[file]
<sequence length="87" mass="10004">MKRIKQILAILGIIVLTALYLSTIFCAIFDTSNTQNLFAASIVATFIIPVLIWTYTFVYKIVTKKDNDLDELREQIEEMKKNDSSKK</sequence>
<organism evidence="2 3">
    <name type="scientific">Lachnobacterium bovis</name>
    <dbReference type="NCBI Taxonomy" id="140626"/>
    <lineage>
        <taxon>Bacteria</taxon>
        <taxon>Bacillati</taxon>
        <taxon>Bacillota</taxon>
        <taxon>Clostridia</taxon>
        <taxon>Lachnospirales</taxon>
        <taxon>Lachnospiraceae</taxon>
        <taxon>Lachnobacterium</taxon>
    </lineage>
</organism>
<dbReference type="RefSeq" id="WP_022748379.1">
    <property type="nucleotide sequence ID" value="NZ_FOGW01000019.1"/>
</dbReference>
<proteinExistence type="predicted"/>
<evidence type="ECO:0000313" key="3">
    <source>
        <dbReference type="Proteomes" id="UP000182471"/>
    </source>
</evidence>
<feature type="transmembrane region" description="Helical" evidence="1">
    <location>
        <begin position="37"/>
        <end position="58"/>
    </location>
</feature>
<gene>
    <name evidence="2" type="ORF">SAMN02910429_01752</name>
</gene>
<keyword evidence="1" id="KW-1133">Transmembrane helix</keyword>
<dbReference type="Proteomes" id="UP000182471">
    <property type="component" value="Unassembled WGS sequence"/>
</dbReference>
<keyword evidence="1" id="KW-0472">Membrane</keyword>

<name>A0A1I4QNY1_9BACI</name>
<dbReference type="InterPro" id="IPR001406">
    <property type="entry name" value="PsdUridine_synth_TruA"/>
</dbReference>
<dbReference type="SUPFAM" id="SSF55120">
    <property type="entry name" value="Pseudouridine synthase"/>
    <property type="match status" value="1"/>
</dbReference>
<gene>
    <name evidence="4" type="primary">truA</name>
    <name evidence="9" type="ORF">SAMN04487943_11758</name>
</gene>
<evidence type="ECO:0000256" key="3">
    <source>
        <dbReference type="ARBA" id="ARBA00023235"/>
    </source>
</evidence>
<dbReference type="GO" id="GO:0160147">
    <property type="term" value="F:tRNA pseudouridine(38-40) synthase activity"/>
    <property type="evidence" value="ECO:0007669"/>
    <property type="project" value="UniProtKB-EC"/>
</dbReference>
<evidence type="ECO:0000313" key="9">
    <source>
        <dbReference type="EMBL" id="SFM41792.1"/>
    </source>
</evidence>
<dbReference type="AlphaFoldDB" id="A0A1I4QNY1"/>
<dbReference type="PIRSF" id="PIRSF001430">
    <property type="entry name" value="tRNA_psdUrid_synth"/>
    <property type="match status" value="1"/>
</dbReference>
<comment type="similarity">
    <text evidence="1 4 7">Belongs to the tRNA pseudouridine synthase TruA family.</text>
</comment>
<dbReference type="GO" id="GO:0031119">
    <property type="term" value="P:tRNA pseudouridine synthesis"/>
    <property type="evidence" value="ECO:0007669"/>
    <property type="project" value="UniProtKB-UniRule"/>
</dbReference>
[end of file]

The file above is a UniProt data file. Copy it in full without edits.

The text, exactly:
<sequence length="87" mass="10004">MKRIKQILAILGIIVLTALYLSTIFCAIFDTSNTQNLFAASIVATFIIPVLIWTYTFVYKIVTKKDNDLDELREQIEEMKKNDSSKK</sequence>
<organism evidence="2 3">
    <name type="scientific">Lachnobacterium bovis</name>
    <dbReference type="NCBI Taxonomy" id="140626"/>
    <lineage>
        <taxon>Bacteria</taxon>
        <taxon>Bacillati</taxon>
        <taxon>Bacillota</taxon>
        <taxon>Clostridia</taxon>
        <taxon>Lachnospirales</taxon>
        <taxon>Lachnospiraceae</taxon>
        <taxon>Lachnobacterium</taxon>
    </lineage>
</organism>
<dbReference type="RefSeq" id="WP_022748379.1">
    <property type="nucleotide sequence ID" value="NZ_FOGW01000019.1"/>
</dbReference>
<proteinExistence type="predicted"/>
<evidence type="ECO:0000313" key="3">
    <source>
        <dbReference type="Proteomes" id="UP000182471"/>
    </source>
</evidence>
<feature type="transmembrane region" description="Helical" evidence="1">
    <location>
        <begin position="37"/>
        <end position="58"/>
    </location>
</feature>
<gene>
    <name evidence="2" type="ORF">SAMN02910429_01752</name>
</gene>
<keyword evidence="1" id="KW-1133">Transmembrane helix</keyword>
<dbReference type="Proteomes" id="UP000182471">
    <property type="component" value="Unassembled WGS sequence"/>
</dbReference>
<keyword evidence="1" id="KW-0472">Membrane</keyword>

<name>A0A1I4QNY1_9BACI</name>
<dbReference type="InterPro" id="IPR001406">
    <property type="entry name" value="PsdUridine_synth_TruA"/>
</dbReference>
<dbReference type="SUPFAM" id="SSF55120">
    <property type="entry name" value="Pseudouridine synthase"/>
    <property type="match status" value="1"/>
</dbReference>
<gene>
    <name evidence="4" type="primary">truA</name>
    <name evidence="9" type="ORF">SAMN04487943_11758</name>
</gene>
<evidence type="ECO:0000256" key="3">
    <source>
        <dbReference type="ARBA" id="ARBA00023235"/>
    </source>
</evidence>
<dbReference type="GO" id="GO:0160147">
    <property type="term" value="F:tRNA pseudouridine(38-40) synthase activity"/>
    <property type="evidence" value="ECO:0007669"/>
    <property type="project" value="UniProtKB-EC"/>
</dbReference>
<evidence type="ECO:0000313" key="9">
    <source>
        <dbReference type="EMBL" id="SFM41792.1"/>
    </source>
</evidence>
<dbReference type="AlphaFoldDB" id="A0A1I4QNY1"/>
<dbReference type="PIRSF" id="PIRSF001430">
    <property type="entry name" value="tRNA_psdUrid_synth"/>
    <property type="match status" value="1"/>
</dbReference>
<comment type="similarity">
    <text evidence="1 4 7">Belongs to the tRNA pseudouridine synthase TruA family.</text>
</comment>
<dbReference type="GO" id="GO:0031119">
    <property type="term" value="P:tRNA pseudouridine synthesis"/>
    <property type="evidence" value="ECO:0007669"/>
    <property type="project" value="UniProtKB-UniRule"/>
</dbReference>